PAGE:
levels and composition of income change. In effect, such models would link concerns for sustaining the environment with concerns for sustaining the economy.

CONCLUSION: THE ECONOMICS POINT OF VIEW

What a system of resource and environmental accounts will not do is identify best management schemes for sustaining the environment per se (other than giving some indication of the economic costs of such schemes). Environmental and resource management design requires much more information than can be expected to be forthcoming from the accounts. It must be remembered that there is a difference between environmental and resource accounts and environmental and resource data systems. The latter contain the physical and scientific data that are essential for the development of resource and environmental policy measures. The former contain the data that support a much broader economic policy framework.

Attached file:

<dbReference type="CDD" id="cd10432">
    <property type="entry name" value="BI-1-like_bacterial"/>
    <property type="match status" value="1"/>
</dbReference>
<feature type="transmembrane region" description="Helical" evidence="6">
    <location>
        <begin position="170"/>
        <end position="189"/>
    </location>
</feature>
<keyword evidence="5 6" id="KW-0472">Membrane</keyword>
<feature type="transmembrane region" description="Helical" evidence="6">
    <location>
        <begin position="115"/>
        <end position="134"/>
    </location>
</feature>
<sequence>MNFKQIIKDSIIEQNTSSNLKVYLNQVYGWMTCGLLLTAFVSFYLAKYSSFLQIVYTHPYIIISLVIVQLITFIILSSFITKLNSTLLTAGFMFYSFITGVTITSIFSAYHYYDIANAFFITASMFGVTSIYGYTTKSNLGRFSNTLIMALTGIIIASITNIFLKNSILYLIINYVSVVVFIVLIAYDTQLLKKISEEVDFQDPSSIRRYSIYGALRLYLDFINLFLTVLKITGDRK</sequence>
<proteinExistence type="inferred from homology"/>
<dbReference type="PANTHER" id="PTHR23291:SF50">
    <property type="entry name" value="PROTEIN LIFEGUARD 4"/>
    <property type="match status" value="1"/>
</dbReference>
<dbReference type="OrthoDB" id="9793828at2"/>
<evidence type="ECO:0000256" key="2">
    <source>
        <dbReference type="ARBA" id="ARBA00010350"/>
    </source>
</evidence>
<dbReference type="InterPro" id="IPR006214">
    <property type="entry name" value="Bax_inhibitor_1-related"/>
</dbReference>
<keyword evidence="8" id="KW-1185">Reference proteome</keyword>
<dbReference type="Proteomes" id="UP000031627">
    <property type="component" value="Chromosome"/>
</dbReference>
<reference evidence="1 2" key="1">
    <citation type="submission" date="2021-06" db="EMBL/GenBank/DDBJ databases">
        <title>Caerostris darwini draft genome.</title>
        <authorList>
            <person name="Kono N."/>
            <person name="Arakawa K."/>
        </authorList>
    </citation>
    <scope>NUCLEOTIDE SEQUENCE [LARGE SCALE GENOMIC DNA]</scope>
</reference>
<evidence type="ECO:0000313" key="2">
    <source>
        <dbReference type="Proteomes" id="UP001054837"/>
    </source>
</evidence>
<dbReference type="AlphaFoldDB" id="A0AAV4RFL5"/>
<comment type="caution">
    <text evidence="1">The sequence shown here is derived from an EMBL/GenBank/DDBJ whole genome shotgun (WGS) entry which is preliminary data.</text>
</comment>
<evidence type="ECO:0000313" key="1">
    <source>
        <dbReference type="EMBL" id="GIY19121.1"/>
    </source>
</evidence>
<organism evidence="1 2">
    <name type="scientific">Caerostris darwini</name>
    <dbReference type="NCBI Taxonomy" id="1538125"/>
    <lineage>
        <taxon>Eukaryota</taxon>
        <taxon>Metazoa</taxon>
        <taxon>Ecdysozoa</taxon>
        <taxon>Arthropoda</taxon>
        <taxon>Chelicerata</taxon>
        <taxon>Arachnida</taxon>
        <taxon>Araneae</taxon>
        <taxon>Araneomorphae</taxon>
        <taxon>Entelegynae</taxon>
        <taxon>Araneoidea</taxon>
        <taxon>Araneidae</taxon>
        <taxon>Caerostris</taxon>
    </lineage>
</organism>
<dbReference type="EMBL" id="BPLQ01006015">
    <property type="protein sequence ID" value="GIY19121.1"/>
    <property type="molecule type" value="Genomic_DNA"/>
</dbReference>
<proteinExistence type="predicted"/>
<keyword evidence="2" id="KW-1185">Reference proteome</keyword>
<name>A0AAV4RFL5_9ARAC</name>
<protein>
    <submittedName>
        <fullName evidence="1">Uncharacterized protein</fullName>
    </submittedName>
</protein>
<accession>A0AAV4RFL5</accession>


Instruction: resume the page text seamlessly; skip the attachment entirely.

I believe that if environmental policy interests are defined solely by environmentalist concerns for the protection and conservation of the natural environment, the contribution of resource and environmental accounts will be only of peripheral interest. On the other hand, if policymakers have a broader humanistic focus—a focus wherein environmental wealth has an important but not exclusive role to play in the production of human well-being—then I believe that resource and environmental accounting can make a key contribution to the process of policy formation.



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